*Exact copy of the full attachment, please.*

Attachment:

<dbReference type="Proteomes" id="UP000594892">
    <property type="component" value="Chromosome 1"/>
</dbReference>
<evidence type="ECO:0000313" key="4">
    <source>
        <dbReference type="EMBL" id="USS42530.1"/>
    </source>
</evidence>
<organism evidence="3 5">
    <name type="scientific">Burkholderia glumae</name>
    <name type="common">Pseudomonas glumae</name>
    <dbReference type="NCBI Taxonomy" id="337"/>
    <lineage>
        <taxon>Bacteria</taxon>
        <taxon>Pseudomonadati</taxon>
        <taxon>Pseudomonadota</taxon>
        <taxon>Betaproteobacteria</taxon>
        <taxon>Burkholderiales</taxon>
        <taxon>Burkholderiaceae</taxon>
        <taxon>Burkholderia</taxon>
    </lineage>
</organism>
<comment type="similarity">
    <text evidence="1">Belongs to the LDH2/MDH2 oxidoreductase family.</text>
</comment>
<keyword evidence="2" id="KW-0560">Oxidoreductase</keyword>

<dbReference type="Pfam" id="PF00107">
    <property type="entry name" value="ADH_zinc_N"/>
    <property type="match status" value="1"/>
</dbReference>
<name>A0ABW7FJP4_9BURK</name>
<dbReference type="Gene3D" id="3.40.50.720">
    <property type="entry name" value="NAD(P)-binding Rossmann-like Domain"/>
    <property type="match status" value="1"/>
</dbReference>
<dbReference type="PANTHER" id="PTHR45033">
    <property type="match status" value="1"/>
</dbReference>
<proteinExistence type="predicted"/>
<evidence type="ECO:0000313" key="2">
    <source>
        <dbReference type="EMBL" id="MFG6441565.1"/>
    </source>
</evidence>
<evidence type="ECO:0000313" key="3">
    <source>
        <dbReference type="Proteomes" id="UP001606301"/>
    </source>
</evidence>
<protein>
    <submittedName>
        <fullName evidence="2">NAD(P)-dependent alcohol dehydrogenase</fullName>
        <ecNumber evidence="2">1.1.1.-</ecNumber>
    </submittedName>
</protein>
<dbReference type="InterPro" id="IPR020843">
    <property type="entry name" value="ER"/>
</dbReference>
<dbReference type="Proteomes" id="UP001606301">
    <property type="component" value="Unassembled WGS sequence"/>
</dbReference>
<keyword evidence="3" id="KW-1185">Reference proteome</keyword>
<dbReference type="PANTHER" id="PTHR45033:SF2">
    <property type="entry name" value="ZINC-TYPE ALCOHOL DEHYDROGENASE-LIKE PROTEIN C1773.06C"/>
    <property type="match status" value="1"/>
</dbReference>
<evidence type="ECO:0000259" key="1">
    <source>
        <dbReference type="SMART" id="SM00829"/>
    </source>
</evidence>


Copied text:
<dbReference type="Proteomes" id="UP000594892">
    <property type="component" value="Chromosome 1"/>
</dbReference>
<evidence type="ECO:0000313" key="4">
    <source>
        <dbReference type="EMBL" id="USS42530.1"/>
    </source>
</evidence>
<organism evidence="3 5">
    <name type="scientific">Burkholderia glumae</name>
    <name type="common">Pseudomonas glumae</name>
    <dbReference type="NCBI Taxonomy" id="337"/>
    <lineage>
        <taxon>Bacteria</taxon>
        <taxon>Pseudomonadati</taxon>
        <taxon>Pseudomonadota</taxon>
        <taxon>Betaproteobacteria</taxon>
        <taxon>Burkholderiales</taxon>
        <taxon>Burkholderiaceae</taxon>
        <taxon>Burkholderia</taxon>
    </lineage>
</organism>
<comment type="similarity">
    <text evidence="1">Belongs to the LDH2/MDH2 oxidoreductase family.</text>
</comment>
<keyword evidence="2" id="KW-0560">Oxidoreductase</keyword>

<dbReference type="Pfam" id="PF00107">
    <property type="entry name" value="ADH_zinc_N"/>
    <property type="match status" value="1"/>
</dbReference>
<name>A0ABW7FJP4_9BURK</name>
<dbReference type="Gene3D" id="3.40.50.720">
    <property type="entry name" value="NAD(P)-binding Rossmann-like Domain"/>
    <property type="match status" value="1"/>
</dbReference>
<dbReference type="PANTHER" id="PTHR45033">
    <property type="match status" value="1"/>
</dbReference>
<proteinExistence type="predicted"/>
<evidence type="ECO:0000313" key="2">
    <source>
        <dbReference type="EMBL" id="MFG6441565.1"/>
    </source>
</evidence>
<evidence type="ECO:0000313" key="3">
    <source>
        <dbReference type="Proteomes" id="UP001606301"/>
    </source>
</evidence>
<protein>
    <submittedName>
        <fullName evidence="2">NAD(P)-dependent alcohol dehydrogenase</fullName>
        <ecNumber evidence="2">1.1.1.-</ecNumber>
    </submittedName>
</protein>
<dbReference type="InterPro" id="IPR020843">
    <property type="entry name" value="ER"/>
</dbReference>
<dbReference type="Proteomes" id="UP001606301">
    <property type="component" value="Unassembled WGS sequence"/>
</dbReference>
<keyword evidence="3" id="KW-1185">Reference proteome</keyword>
<dbReference type="PANTHER" id="PTHR45033:SF2">
    <property type="entry name" value="ZINC-TYPE ALCOHOL DEHYDROGENASE-LIKE PROTEIN C1773.06C"/>
    <property type="match status" value="1"/>
</dbReference>
<evidence type="ECO:0000259" key="1">
    <source>
        <dbReference type="SMART" id="SM00829"/>
    </source>
</evidence>